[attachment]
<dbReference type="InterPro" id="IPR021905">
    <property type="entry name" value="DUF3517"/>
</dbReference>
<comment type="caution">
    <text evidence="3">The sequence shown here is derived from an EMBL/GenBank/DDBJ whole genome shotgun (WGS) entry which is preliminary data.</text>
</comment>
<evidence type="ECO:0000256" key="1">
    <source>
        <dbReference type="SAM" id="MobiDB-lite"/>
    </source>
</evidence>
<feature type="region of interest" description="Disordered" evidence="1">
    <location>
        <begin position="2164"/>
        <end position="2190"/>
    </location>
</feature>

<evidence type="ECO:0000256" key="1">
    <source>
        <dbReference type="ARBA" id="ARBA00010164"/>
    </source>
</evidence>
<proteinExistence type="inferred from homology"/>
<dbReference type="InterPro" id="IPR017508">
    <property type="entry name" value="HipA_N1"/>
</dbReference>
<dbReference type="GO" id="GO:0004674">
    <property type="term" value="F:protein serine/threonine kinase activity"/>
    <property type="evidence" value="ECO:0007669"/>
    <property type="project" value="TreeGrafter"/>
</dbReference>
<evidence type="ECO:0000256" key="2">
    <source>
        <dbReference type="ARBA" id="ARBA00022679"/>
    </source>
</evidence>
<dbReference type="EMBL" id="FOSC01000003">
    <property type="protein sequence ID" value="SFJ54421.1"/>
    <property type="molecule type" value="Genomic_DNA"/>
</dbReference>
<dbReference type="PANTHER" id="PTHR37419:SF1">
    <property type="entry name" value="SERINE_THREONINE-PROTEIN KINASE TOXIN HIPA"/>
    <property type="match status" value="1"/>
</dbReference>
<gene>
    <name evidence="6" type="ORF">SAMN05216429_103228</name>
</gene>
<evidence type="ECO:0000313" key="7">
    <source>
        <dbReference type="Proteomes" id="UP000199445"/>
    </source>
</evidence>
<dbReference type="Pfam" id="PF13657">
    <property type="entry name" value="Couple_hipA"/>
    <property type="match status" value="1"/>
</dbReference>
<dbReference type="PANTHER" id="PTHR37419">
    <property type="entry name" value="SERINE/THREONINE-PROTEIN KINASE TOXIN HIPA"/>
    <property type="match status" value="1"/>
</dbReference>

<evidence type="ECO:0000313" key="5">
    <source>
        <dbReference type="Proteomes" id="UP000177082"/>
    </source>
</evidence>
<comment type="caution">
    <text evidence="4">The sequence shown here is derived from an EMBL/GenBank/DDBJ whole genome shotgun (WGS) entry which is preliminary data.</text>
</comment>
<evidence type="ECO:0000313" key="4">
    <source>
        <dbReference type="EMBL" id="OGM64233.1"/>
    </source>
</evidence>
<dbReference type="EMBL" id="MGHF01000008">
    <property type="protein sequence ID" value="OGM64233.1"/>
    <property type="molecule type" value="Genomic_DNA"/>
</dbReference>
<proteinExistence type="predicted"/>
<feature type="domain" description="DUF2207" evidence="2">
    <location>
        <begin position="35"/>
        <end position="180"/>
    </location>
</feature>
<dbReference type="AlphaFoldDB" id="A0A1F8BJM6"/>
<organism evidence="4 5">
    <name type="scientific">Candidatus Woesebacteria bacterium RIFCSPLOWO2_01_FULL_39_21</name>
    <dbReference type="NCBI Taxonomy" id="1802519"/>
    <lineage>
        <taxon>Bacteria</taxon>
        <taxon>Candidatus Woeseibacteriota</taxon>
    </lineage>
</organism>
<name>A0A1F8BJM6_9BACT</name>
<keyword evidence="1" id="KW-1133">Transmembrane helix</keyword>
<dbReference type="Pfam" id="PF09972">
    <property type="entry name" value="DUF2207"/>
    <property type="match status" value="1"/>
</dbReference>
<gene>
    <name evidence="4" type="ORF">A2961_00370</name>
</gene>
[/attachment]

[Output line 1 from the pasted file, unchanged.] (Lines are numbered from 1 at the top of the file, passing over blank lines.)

<dbReference type="InterPro" id="IPR021905">